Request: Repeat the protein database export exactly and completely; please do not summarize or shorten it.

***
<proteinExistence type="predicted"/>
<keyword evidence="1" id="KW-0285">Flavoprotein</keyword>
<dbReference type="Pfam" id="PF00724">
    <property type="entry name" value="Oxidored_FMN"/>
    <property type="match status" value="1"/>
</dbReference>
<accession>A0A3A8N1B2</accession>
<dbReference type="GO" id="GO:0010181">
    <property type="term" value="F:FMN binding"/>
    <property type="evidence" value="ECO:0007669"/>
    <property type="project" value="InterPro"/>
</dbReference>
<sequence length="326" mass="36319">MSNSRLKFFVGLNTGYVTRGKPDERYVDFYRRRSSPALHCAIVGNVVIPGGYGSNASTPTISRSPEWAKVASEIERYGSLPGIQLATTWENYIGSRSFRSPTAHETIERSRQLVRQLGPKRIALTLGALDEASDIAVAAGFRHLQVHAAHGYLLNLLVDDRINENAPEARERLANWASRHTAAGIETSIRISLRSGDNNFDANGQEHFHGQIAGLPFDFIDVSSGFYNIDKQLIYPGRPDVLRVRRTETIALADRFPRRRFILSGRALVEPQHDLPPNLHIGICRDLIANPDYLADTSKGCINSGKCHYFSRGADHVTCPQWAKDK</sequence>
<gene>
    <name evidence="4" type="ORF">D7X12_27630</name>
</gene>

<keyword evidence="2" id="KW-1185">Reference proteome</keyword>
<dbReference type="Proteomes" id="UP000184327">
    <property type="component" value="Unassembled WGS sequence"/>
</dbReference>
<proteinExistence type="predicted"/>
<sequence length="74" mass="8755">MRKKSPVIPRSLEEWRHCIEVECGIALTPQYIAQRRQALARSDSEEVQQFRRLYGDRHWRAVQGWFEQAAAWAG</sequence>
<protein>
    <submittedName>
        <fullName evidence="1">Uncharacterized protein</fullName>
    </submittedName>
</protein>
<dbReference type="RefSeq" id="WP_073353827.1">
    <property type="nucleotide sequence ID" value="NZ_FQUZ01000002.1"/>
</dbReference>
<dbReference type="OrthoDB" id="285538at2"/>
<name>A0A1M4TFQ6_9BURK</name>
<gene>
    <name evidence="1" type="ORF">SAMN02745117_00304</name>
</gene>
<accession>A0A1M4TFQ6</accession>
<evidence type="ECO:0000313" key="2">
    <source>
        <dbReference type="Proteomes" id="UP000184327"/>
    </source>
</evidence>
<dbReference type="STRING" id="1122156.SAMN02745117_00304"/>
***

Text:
<proteinExistence type="predicted"/>
<keyword evidence="1" id="KW-0285">Flavoprotein</keyword>
<dbReference type="Pfam" id="PF00724">
    <property type="entry name" value="Oxidored_FMN"/>
    <property type="match status" value="1"/>
</dbReference>
<accession>A0A3A8N1B2</accession>
<dbReference type="GO" id="GO:0010181">
    <property type="term" value="F:FMN binding"/>
    <property type="evidence" value="ECO:0007669"/>
    <property type="project" value="InterPro"/>
</dbReference>
<sequence length="326" mass="36319">MSNSRLKFFVGLNTGYVTRGKPDERYVDFYRRRSSPALHCAIVGNVVIPGGYGSNASTPTISRSPEWAKVASEIERYGSLPGIQLATTWENYIGSRSFRSPTAHETIERSRQLVRQLGPKRIALTLGALDEASDIAVAAGFRHLQVHAAHGYLLNLLVDDRINENAPEARERLANWASRHTAAGIETSIRISLRSGDNNFDANGQEHFHGQIAGLPFDFIDVSSGFYNIDKQLIYPGRPDVLRVRRTETIALADRFPRRRFILSGRALVEPQHDLPPNLHIGICRDLIANPDYLADTSKGCINSGKCHYFSRGADHVTCPQWAKDK</sequence>
<gene>
    <name evidence="4" type="ORF">D7X12_27630</name>
</gene>

<keyword evidence="2" id="KW-1185">Reference proteome</keyword>
<dbReference type="Proteomes" id="UP000184327">
    <property type="component" value="Unassembled WGS sequence"/>
</dbReference>
<proteinExistence type="predicted"/>
<sequence length="74" mass="8755">MRKKSPVIPRSLEEWRHCIEVECGIALTPQYIAQRRQALARSDSEEVQQFRRLYGDRHWRAVQGWFEQAAAWAG</sequence>
<protein>
    <submittedName>
        <fullName evidence="1">Uncharacterized protein</fullName>
    </submittedName>
</protein>
<dbReference type="RefSeq" id="WP_073353827.1">
    <property type="nucleotide sequence ID" value="NZ_FQUZ01000002.1"/>
</dbReference>
<dbReference type="OrthoDB" id="285538at2"/>
<name>A0A1M4TFQ6_9BURK</name>
<gene>
    <name evidence="1" type="ORF">SAMN02745117_00304</name>
</gene>
<accession>A0A1M4TFQ6</accession>
<evidence type="ECO:0000313" key="2">
    <source>
        <dbReference type="Proteomes" id="UP000184327"/>
    </source>
</evidence>
<dbReference type="STRING" id="1122156.SAMN02745117_00304"/>